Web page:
With the recent blogpost on the super-soldier, I thought we could revisit one of the earliest super-soldier stories seen on American TV. The foundation ideas that populate modern science fiction are sometimes tricky to track down. Prior to me watching 1964's the Outer Limits episode 'Soldier', I would have guessed the origins of the super-soldier could have traced back to Sparta or the Samurai, or even, the Sardaukar from DUNE, however, it may have started with this episode and the 1957 short-story it was culled from. Back in 1964, Soldier was the premier episode for the second season of the Outer Limits in 1964, and starred veteran Star Trek Klingon actor Michael Ansara. Since the episode aired in the 1960's, Soldier has gone on to influence science fiction creators, and even was the root for 1984's the Terminator. I was disappointed when the Outer Limits came back on TV from 1995-2002, that they did not remade Soldier.
The Plot of Soldier
In the 38th century, two men wait on a scarred landscape of burned out buildings, fog, and laser beam dancing. Here two soldiers raised by the state, with no regular human experiences to speak of, square off on the this battlefield. As Qarlo attempted to take a break with one of his self-lighting cigerettes, when command issues a simple order: "Find the Enemy. Kill the Enemy". With their break canceled, they storm off into the fog, only to get zapped and thrown into a temporal tear. Qarlo is transported to the American of the 1960's, and while it does not say this in the show, I imagine where they fighting in what was left of Los Angeles, that is why Qarlo was transported to the back-lot of Paramount studios.
Trapped in the past, Qarlo is hunted down by the police, captured, and tossed into a padded cell, while two men, one from the FBI, and another, Philologist Tom Kagan are trying to figure him out. Qarlo repeats the same odd speech over and over, and while some of it sounds like English, most of it too gutterly, and laced with unfamiliar words. Kagan does locked on to his words, and informs the FBI that what the soldier of the future is saying is his name, rank, and serial number, just in the dialect of the 38th century. Over the new few weeks, Kagan and Qarlo build a bridge towards understanding, using pictures and films, all while Qarlo's nemesis from the other side on the future conflict is trapped in time, struggling to get out.
The Historical Context of Soldier
Some Observations about Soldier
While the uniform that Qarlo and his enemy where is seemingly nothing like modern tactical gear, it is closer than you think. Both of the DEW 'heat-ray' rifles feature pop-up sights, similar to modern reflex red-dot sights on seemingly on every single weapon on Modern Warfare 3. Both soldiers wear regular, loose fitting garments under their hard-plate chest armor. This is once again similar to modern soldier, that wear BDUs under their tact-vests that feature ballistic armor plates. Then we come to the helmets. Communication gear is directly fitted into the helmet, along with a night-vision visor and topped off with a antenna. Unlike in the 1960's, modern soldiers have such gear hanging off of their helmets, but were not as stylish as the ones featured in Soldier.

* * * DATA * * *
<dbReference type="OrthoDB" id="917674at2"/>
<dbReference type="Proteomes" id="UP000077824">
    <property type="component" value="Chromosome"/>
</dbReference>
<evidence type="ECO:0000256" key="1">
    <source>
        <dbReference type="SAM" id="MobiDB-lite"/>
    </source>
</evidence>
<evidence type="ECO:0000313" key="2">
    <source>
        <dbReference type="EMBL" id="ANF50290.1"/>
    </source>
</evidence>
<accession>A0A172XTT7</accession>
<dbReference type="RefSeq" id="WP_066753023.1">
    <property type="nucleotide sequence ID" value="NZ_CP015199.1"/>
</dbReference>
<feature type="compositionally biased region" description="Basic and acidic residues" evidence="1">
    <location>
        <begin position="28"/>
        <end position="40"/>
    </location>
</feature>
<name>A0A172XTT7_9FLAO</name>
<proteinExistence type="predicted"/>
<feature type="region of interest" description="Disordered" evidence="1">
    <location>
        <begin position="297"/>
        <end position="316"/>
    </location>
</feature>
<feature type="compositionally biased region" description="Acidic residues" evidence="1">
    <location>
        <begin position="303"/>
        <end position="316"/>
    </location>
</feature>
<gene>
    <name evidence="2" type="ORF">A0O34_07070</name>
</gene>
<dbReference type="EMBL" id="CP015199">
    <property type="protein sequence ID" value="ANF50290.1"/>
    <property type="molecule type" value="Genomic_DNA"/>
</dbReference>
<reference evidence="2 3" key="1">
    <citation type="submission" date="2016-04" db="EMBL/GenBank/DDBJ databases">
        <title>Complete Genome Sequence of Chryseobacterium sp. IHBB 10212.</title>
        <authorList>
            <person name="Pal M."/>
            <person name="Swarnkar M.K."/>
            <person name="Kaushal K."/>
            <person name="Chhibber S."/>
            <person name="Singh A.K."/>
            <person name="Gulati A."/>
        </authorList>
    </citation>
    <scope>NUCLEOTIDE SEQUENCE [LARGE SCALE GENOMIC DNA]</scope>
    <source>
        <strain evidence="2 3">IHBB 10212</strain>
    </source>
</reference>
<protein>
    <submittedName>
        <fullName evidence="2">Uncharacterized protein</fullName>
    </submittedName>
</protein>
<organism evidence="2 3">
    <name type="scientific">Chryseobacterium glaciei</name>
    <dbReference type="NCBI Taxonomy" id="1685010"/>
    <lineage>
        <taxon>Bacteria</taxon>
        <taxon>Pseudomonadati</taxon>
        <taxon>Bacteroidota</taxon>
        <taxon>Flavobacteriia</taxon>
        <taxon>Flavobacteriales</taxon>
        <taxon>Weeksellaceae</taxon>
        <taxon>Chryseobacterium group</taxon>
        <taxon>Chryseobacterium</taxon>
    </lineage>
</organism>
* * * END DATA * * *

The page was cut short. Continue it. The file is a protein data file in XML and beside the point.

The Terminator/Soldier Connection
The Soldier/ Hulk Connection?
Was Soldier (1998) named after Soldier (1964)?
Then we come to another film about emotionless super-soldiers born into service and used for the purposes of the state without remorse or concern or consent: 1998's Soldier. Much like Qarlo and his nemesis, Kurt Russel's Todd-3465 is very similar to Qarlo, according to the opening narration of the Outer Limits: "trained from birth by the State. He as never known love, or closeness, warmth. He is geared for only one purpose: to kill the enemy." So, is Soldier from 1998 another work based on the genesis of Harlen Ellison? Not according to official sources. David Peoples, the co-writer of BLADE RUNNER's primary script, cited Soldier being writing around the time after his work on BLADE RUNNER as a work to focus on the Replicants at war on the off-world colonies. When the script was altered to direct it away from the 1982 work, David People's called Soldier (1998), a 'sidequel'. It is heavily likely that the Outer Limits played a part into the foundations of this story, but it is not official acknowledged.
The Soldier/Captain Power Connection...WTF?
Many of the readers of FWS know that I grew up watching Captain Power and the Soldiers of the Future, but it wasn't until I watched this epsiode of the Outer Limits that I saw yet another connection to that 1964 classic: 1987's Captain Power and the Soldiers of the Future. Much like the dark future of Qarlo's time, Power's 22nd century Earth is still scarred from the crushing Metal Wars, where a few human attempt to resist the evil machine empire. Of course, Captain Power is wholesale connected to Terminator, but I also see a basic connection to Soldier: the visor is a dead give-away!
Why is Soldier a classic?
Classics are older works that impact the genre they written in, and if you look at the list above, it is easy to see how much a single episode of cult TV series can have on the genre of military science fiction. Despite this episode of the Outer Limits was pitted against other higher rated shows, and much like today, the network threw away this episode away. Soldier survived with help from passionate fans and heavy rotations on independent TV stations James Cameron used Soldier has the basis for Terminator and the resulting lawsuit.
Here is a video on the Soldier/Terminator Connection